For site-specific demand studies, narrow in geographically but analytically or analysis extensive. Focus site may include existing, planned or expanding area for development. Then, information of existing supply and utilization are taken and future demand will predict. The information collected under operational conditions such as speed study, travel time and delay, traffic volume, parking, accidents and others.
2.4 Parking Policies
According to C. Jotin Khisty (1990), the planner has to contend or discuss the formulation of parking policies that is one of the more difficult tasks. The difficulty lies in coordinating parking policies with several other planning objectives. The following consideration of having parking policies may be taken into account:
To design parking lots that not effected by the entry and exit of vehicles.
To ensure that the interest of business organization along the street is enhanced by good parking arrangements.
To maintain or protect the character of the area by restricting parking and enforcing land-use controls.
Car park areas are spaces that are provided, planned as places to park cars or other vehicles. From the Town and Country Planning Department in Peninsular Malaysia, the policies and guideline standard has been stated to fulfill a better parking environment for urban development.
2.4.1 Implementation Policies
Provision of a Comprehensive Car Parking Plan at Urban Areas
Each local authority must provide a comprehensive car park area plan at the urban level for integration into the Local Plan for a period of 5 to 15 years.
Determination of Maximum Limit of Parking Lots
Determine the maximum number of parking lots within a city based on radial road capacity that leads to the city centre.
Details of Parking Lot Provision in Development Projects
Each developer must outline detailed plans concerning the provision of parking lots according to standards in the planning approval application. Development proposal report should outline the estimated parking lot requirement, quantity of lots that should be provided, and type of car park structure and payment collection methods.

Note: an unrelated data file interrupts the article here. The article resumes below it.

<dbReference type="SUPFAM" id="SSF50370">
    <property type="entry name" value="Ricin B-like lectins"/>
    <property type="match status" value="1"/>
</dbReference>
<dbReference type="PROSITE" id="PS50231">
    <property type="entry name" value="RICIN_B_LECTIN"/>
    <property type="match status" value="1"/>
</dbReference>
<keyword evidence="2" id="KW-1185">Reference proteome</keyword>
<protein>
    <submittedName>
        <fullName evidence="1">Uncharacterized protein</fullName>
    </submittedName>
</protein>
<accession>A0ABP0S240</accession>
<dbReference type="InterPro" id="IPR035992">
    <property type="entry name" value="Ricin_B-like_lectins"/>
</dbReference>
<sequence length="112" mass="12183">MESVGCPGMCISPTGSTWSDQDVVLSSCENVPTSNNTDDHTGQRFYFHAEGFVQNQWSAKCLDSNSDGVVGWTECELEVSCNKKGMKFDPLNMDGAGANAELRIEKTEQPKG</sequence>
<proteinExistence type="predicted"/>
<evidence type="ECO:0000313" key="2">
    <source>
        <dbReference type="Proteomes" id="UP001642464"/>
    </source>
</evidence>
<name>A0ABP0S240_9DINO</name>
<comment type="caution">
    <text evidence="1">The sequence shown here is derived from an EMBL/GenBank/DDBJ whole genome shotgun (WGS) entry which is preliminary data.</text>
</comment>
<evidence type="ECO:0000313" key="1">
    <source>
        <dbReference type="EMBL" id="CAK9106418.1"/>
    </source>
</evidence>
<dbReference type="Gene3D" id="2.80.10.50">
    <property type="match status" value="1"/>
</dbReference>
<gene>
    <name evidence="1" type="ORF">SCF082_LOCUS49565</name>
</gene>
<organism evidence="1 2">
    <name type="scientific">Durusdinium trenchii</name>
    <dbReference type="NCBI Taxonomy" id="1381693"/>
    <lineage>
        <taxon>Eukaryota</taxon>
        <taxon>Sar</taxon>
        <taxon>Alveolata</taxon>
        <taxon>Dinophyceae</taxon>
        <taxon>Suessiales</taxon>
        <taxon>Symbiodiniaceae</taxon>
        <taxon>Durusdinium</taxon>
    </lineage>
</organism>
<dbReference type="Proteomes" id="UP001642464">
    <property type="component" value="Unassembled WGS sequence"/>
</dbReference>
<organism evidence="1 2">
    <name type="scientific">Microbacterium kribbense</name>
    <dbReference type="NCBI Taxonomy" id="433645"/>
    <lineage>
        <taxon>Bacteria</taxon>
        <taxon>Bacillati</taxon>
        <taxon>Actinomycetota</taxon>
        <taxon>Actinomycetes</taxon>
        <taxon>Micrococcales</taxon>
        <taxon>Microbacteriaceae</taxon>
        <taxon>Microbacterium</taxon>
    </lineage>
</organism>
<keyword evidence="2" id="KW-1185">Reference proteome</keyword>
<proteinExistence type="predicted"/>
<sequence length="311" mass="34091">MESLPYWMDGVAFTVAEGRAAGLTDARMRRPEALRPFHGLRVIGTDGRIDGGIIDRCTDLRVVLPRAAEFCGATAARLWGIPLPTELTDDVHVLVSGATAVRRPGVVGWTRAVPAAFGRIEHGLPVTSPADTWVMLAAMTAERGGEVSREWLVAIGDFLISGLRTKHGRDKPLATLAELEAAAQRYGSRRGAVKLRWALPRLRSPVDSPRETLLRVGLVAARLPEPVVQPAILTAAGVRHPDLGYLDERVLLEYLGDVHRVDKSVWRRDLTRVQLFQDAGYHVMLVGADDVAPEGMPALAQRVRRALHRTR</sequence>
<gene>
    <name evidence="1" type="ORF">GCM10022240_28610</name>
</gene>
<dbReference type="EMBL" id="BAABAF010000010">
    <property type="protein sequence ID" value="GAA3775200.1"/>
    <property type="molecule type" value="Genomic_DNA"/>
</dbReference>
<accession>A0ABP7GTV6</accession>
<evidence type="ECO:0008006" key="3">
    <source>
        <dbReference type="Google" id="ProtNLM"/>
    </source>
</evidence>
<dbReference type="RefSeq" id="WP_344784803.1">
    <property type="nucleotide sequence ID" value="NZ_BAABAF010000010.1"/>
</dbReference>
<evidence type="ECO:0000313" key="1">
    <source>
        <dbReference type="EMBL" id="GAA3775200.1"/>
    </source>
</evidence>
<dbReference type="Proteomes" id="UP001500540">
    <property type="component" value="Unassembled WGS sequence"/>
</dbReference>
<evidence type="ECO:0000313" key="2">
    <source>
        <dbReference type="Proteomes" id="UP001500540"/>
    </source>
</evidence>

Conditions Regarding Parking Facility in Issuing Certificate of Fitness (CF)
Interior space that is designed to show a structure that is orderly and clean has a mechanical and electrical system of quality, to create arrangement and signage that provides clear movement orientation for users.
The Provision of Shared Car Parks
Encourage the implementation of mixed or integrated development projects that combine three or more land uses and of different business activities within the same building / complex.
Joint Use Parking Concept
Separate development area does not exceed 400 meters and has peak parking hours that do not conflict.
Introduction of Parking Impression Scheme
Local authorities should enhance the quantity of car park areas in existing areas so that it is able to increase the number of cars as much as 30% – 60% from the original quantity without requiring additional land.
Payment Policy for Parking Area
Implement a payment rate that is higher to decrease the number of cars in the city centre.
2.4.2 General Parking Policies for University Campus:
Faculty/staff lot is identified by signs at the entrances and is for faculty/staff parking. A current faculty/staff permit is required.
Student lots are marked as non-residential student parking. A student permit is required to use these lots, including designated off-street parking associated with campus-owned houses.
Parking at the Engineering Complex parking lot is not permitted for students.
Park only in designated parking areas. Areas designated by yellow curbs, hash marks, or those with no lines designating a space are not available for parking.
Do not park in driveways.
Use only one parking space.
Do not park on the grass.
Do not park in disabled spaces without a disabled placard/ permit.
Do not park in fire lanes.
Do not park in the faculty/staff lot during reserved times.
Do not park in reserved spaces.
Do not drive on lawns or sidewalks.
Warnings will be given the first full week of each semester for cars parked without a valid permit, but all other policies will be enforced.
2.5 Guideline Standard by Town and Country Planning Department in Peninsular Malaysia
Standard Classification According to the City Population Size Requirement and usage of parking space depends upon the type, scale and concentration of activities and also the number of residents in a city.
Standard Based on Urban Traffic Modal Split
Standards for the provision of car parking space for various types of land uses should be formulated based on several values of the modal split of private transportation mode to the quantity of commuters who utilize public transportation modes.
Guidelines Provided for Housing Area Car Park
Heavy vehicle parking area in low cost residential area (including lorry, trailer, bus and heavy machinery).
Housing development that is fronting the local road, access road or cul-de-sacs.
The provision of car park areas within condominium development equipped with mechanical equipment.
These car park guidelines are based on a modal split:
High cost condominium or apartment – city exceeding 1 million inhabitants.
High cost condominium or apartment – city of 300 thousand to 1 million inhabitants.
High cost condominium or apartment – city of 100 thousand to 300 thousand inhabitants.
Medium cost apartment – city exceeding 1 million inhabitants.
Medium cost apartment – city of 300 thousand to 1 million inhabitants.
Medium cost apartment – city of 100 thousand to 300 thousand inhabitants.
Low cost apartment – all cities.
Parking Standards for Housing Area Car Parks